The disappointing papaya

I, like all sane human beings, love papayas. They are expensive in the US, relatively cheaper in Taiwan, and I thought that they were unavailable in northeast China.

So I was delighted to see them in the grocery store.


Fruit and vegetables are sold by weight. The way it works is that you choose your produce, then bring it to a weighing station.

I picked out a nice papaya and got in line. Of course, the woman that was in front of me was buying one of everything, so I had to wait a long time. But no worries. I anticipated eating my delicious papaya while I waited for the grocery store employee to weigh and label everything in the woman’s cart.

Finally it was my turn. I handed my precious papaya to the person at the weighing station. She looked at it, then looked at me with an expression like I had handed her a cow turd. She rolled her eyes and said: “This is the weigh station for vegetables. The fruit weighing station is over there!”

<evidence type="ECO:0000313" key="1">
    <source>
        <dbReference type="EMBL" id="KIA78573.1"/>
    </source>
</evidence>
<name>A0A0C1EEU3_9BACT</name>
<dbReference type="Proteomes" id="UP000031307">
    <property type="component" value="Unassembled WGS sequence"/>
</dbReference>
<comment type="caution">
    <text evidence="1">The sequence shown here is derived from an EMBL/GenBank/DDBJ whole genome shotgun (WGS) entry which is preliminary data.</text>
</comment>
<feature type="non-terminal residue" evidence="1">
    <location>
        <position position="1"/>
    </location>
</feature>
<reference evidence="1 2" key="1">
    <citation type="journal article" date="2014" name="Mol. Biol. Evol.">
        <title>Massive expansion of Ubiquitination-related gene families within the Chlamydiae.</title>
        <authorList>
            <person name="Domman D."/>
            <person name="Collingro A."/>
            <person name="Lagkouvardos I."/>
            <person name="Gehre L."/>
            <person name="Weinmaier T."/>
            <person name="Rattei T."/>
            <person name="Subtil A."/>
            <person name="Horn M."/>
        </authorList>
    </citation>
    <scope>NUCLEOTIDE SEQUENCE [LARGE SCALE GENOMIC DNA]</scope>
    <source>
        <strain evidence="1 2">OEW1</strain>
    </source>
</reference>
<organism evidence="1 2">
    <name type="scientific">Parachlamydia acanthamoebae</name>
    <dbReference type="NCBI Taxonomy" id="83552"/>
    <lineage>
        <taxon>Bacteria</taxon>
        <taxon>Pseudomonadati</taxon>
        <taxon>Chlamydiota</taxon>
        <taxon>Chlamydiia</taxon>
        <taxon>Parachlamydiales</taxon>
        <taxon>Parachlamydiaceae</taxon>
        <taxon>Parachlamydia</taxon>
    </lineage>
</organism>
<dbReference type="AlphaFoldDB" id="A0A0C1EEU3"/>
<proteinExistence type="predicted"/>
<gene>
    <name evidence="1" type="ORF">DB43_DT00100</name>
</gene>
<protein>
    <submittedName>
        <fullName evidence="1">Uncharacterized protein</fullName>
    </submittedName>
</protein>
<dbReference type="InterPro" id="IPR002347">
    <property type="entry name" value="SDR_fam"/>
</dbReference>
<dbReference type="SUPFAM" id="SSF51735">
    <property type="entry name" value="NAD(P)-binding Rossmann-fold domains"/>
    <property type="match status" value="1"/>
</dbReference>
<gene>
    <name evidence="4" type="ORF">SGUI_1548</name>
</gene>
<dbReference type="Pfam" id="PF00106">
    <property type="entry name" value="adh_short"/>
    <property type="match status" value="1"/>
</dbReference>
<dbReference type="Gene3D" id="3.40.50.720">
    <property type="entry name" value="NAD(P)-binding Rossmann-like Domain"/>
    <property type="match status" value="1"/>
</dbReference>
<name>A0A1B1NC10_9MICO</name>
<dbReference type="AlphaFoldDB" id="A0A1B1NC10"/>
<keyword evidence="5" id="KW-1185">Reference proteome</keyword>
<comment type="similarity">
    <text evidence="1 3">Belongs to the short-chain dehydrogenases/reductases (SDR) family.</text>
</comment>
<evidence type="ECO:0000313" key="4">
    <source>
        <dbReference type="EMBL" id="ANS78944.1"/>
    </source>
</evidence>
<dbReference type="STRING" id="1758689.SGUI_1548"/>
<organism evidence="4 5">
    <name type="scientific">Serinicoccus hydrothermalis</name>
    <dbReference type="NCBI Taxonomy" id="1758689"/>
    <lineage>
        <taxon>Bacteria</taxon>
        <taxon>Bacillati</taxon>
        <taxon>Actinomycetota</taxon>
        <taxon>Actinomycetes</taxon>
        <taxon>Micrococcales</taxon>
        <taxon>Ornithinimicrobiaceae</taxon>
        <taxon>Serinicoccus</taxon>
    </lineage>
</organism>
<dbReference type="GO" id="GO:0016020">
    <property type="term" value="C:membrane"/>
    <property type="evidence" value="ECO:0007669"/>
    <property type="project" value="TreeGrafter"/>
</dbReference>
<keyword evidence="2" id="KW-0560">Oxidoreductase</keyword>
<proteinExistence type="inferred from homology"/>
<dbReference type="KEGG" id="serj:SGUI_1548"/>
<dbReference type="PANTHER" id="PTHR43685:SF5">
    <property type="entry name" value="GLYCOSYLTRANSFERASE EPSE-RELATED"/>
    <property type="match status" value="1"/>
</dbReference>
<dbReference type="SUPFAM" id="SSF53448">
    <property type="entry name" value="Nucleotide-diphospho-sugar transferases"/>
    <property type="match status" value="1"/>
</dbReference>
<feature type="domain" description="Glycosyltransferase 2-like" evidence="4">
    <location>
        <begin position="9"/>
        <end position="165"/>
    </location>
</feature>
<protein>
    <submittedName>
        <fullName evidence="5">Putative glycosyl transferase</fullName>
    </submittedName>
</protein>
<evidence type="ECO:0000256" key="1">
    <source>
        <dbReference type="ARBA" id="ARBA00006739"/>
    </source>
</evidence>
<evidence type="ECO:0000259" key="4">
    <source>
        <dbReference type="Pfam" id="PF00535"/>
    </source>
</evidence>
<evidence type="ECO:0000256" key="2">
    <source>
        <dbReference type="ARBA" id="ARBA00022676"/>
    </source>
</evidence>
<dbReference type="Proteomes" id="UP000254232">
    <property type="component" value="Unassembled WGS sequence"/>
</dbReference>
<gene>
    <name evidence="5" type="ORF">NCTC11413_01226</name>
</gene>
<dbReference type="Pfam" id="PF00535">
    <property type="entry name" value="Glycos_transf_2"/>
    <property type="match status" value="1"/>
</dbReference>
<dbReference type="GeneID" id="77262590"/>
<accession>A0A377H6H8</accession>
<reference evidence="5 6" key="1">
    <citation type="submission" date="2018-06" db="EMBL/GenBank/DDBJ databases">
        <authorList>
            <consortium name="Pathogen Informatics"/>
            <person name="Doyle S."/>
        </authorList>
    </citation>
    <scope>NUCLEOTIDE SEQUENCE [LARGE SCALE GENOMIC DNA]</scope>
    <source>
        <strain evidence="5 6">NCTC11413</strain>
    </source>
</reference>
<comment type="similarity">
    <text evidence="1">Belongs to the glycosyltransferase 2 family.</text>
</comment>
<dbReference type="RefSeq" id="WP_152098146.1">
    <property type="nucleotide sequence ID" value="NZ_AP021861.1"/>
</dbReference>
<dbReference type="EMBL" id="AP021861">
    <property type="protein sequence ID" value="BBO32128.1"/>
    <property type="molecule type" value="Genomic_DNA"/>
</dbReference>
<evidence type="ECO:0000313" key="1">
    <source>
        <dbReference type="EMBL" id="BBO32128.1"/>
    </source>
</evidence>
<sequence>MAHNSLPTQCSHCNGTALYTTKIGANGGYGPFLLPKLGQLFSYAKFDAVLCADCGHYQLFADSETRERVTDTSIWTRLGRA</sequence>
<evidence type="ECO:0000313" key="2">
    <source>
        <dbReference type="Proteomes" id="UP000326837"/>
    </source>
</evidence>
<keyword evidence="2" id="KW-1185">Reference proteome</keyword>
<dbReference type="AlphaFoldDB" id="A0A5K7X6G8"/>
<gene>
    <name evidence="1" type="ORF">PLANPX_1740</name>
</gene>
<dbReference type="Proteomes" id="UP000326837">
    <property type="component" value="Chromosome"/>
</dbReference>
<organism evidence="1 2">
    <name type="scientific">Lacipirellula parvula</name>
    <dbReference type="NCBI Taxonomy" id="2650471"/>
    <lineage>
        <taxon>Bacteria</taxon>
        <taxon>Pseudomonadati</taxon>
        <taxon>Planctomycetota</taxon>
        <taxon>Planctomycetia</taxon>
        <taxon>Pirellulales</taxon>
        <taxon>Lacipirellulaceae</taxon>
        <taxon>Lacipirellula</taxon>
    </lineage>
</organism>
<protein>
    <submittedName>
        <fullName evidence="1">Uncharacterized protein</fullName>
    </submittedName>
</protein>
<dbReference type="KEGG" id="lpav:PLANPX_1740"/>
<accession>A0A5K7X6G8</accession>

So, even though “over there” was five steps from where we were standing, the machine “over there” looked exactly like the one over here, and there was no one waiting in line behind me, I was kicked out of that weigh station and banished to “over there” with my cow turd papaya.

But that’s OK, I told myself. A little inconvenience and grocery story bureaucracy is a fair price to pay for a delicious papaya.

The fruit weighing lady didn’t give me any grief about my papaya, she just weighed it and slapped a price tag on it: Â¥7.23, or $1.20.


The only thing better than delicious papaya is delicious and cheap papaya!

Took it home, washed it, and cut it open. Looked like a great papaya!


Scooped out the seeds, grabbed a spoon, and started to eat my delicious papaya.


My delicious but not completely ripe papaya.

The layer of ripe papaya was about 1/2 inch deep, then it was hard, bitter, unripe papaya flesh.

So I ate the part that I could, and comforted myself that I probably got $1.20 worth of papaya enjoyment out of the experience.


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